Foetal growth restriction (FGR) and being born small for gestational age (SGA) are associated with neurodevelopmental delay. Early diagnosis of neurological damage is difficult in FGR and SGA neonates. Electroencephalography (EEG) has the potential as a tool for the assessment of brain development in FGR/SGA neonates. In this review, we analyse the evidence base on the use of EEG for the assessment of neonates with FGR or SGA. We found consistent findings that FGR/SGA is associated with measurable changes in the EEG that present immediately after birth and persist into childhood. Early manifestations of FGR/SGA in the EEG include changes in spectral power, symmetry/synchrony, sleep-wake cycling, and the continuity of EEG amplitude. Later manifestations of FGR/SGA into infancy and early childhood include changes in spectral power, sleep architecture, and EEG amplitude. FGR/SGA infants had poorer neurodevelopmental outcomes than appropriate for gestational age controls. The EEG has the potential to identify FGR/SGA infants and assess the functional correlates of neurological damage. IMPACT: FGR/SGA neonates have significantly different EEG activity compared to AGA neonates. EEG differences persist into childhood and are associated with adverse neurodevelopmental outcomes. EEG has the potential for early identification of brain impairment in FGR/SGA neonates.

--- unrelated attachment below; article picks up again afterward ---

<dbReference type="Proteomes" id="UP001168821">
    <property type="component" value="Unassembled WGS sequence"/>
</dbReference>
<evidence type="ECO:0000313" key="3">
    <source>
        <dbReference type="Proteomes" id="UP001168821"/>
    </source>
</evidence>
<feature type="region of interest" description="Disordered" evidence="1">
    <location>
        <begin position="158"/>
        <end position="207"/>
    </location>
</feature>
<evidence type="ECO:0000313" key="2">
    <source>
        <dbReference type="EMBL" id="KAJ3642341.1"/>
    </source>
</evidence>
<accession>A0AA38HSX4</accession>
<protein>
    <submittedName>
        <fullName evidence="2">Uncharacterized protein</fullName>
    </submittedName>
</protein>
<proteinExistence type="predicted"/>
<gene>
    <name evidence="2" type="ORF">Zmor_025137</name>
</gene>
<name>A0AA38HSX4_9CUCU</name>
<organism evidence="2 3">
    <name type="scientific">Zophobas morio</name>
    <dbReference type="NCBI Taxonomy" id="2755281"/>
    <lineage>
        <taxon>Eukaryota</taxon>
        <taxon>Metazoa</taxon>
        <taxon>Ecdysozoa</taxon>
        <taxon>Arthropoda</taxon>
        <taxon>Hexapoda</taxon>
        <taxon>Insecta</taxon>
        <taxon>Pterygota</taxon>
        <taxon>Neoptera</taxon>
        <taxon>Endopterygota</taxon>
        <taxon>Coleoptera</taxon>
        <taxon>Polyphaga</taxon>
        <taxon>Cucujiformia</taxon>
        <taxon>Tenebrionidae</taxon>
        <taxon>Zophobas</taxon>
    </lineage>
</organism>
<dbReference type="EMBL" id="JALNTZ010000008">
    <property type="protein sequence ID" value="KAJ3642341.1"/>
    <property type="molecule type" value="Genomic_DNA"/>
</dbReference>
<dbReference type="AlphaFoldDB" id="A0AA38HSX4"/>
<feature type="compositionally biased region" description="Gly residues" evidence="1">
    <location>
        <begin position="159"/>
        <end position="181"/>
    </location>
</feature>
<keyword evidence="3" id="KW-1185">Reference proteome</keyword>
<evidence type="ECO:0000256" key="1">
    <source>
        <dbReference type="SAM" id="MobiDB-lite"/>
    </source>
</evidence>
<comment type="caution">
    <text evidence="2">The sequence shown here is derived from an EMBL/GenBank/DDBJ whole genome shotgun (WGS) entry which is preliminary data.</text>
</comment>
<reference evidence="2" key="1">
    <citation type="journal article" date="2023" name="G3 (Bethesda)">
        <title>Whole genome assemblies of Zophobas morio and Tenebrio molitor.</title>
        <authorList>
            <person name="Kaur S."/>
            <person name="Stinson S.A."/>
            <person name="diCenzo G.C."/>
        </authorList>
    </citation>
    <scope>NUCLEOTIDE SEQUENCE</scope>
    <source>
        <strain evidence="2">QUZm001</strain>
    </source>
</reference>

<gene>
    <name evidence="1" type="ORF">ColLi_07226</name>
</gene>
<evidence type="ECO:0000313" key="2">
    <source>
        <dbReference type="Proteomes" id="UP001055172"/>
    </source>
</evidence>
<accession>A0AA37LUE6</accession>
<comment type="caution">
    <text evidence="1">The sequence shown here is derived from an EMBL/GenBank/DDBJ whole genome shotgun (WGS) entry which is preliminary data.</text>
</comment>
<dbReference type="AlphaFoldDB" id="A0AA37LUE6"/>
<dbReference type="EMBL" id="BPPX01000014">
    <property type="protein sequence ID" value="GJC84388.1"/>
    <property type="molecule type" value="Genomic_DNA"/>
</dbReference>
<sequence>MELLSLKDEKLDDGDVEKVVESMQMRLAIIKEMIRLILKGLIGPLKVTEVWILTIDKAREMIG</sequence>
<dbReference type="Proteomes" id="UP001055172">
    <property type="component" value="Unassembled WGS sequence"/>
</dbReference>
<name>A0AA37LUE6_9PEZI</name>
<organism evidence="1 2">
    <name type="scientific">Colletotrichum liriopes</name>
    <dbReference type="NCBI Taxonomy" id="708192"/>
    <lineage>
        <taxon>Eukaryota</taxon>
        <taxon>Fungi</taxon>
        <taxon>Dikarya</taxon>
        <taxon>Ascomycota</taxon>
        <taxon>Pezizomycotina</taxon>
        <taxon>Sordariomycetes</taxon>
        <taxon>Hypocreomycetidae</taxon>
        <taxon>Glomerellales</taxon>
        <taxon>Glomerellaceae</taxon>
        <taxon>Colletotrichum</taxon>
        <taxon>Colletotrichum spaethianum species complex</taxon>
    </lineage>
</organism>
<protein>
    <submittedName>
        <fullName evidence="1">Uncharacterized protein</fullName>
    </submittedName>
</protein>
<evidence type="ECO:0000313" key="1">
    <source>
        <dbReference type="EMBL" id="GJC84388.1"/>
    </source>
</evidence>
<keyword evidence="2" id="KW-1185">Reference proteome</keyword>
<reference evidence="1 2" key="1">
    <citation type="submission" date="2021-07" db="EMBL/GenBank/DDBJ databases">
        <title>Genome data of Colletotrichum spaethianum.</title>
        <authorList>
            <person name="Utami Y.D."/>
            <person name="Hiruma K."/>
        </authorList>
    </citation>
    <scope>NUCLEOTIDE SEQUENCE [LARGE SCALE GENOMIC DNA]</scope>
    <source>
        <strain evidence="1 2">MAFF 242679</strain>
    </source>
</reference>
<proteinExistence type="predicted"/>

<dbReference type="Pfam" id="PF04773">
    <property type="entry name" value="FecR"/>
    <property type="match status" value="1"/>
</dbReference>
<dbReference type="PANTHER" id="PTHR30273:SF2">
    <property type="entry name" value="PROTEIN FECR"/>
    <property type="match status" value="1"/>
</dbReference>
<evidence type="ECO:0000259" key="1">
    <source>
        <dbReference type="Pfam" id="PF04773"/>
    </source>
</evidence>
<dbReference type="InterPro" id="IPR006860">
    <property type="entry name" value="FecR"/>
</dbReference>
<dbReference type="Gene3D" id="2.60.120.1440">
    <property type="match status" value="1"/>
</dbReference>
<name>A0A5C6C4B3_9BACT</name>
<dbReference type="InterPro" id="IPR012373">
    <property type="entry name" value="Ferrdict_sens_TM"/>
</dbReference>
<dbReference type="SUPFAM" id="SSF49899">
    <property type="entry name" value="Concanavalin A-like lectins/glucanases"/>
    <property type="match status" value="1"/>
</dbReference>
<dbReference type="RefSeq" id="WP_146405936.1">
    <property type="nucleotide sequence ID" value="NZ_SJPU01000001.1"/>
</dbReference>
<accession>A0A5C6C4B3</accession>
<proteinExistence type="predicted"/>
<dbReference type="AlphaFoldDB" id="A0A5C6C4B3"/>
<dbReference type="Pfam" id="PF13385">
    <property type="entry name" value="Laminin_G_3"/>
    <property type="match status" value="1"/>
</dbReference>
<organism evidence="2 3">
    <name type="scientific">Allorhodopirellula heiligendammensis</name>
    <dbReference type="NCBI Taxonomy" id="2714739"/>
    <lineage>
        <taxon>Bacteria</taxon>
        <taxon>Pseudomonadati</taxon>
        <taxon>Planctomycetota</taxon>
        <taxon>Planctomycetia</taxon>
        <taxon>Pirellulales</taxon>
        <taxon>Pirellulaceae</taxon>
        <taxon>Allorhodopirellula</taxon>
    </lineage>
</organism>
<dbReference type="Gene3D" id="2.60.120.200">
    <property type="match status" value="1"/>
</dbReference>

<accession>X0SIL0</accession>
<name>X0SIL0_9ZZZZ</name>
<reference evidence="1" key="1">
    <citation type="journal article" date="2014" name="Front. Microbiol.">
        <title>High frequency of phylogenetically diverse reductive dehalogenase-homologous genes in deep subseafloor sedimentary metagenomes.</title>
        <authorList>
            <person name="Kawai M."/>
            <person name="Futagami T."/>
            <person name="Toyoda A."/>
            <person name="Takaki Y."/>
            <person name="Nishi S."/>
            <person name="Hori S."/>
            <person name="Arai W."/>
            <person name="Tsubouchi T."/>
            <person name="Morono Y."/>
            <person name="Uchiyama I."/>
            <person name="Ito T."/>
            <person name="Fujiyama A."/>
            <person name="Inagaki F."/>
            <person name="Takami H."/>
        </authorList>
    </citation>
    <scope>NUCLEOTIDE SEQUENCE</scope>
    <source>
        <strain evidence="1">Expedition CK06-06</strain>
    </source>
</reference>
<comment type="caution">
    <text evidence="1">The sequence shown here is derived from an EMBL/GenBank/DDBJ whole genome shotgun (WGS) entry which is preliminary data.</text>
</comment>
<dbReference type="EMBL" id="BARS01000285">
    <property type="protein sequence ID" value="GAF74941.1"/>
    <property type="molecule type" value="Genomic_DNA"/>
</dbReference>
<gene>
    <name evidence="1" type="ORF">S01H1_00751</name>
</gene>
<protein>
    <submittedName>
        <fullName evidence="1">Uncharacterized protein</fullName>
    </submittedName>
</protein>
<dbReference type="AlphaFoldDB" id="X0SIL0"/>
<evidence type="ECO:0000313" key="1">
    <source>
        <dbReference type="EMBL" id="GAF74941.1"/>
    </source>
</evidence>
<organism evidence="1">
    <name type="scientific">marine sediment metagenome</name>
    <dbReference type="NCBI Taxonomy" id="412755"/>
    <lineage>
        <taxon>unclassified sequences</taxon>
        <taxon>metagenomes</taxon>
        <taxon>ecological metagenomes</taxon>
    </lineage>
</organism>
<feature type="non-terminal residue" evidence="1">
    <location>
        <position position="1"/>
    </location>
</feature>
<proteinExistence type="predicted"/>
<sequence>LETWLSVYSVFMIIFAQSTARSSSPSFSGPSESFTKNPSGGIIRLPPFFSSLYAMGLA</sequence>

© 2022. The Author(s).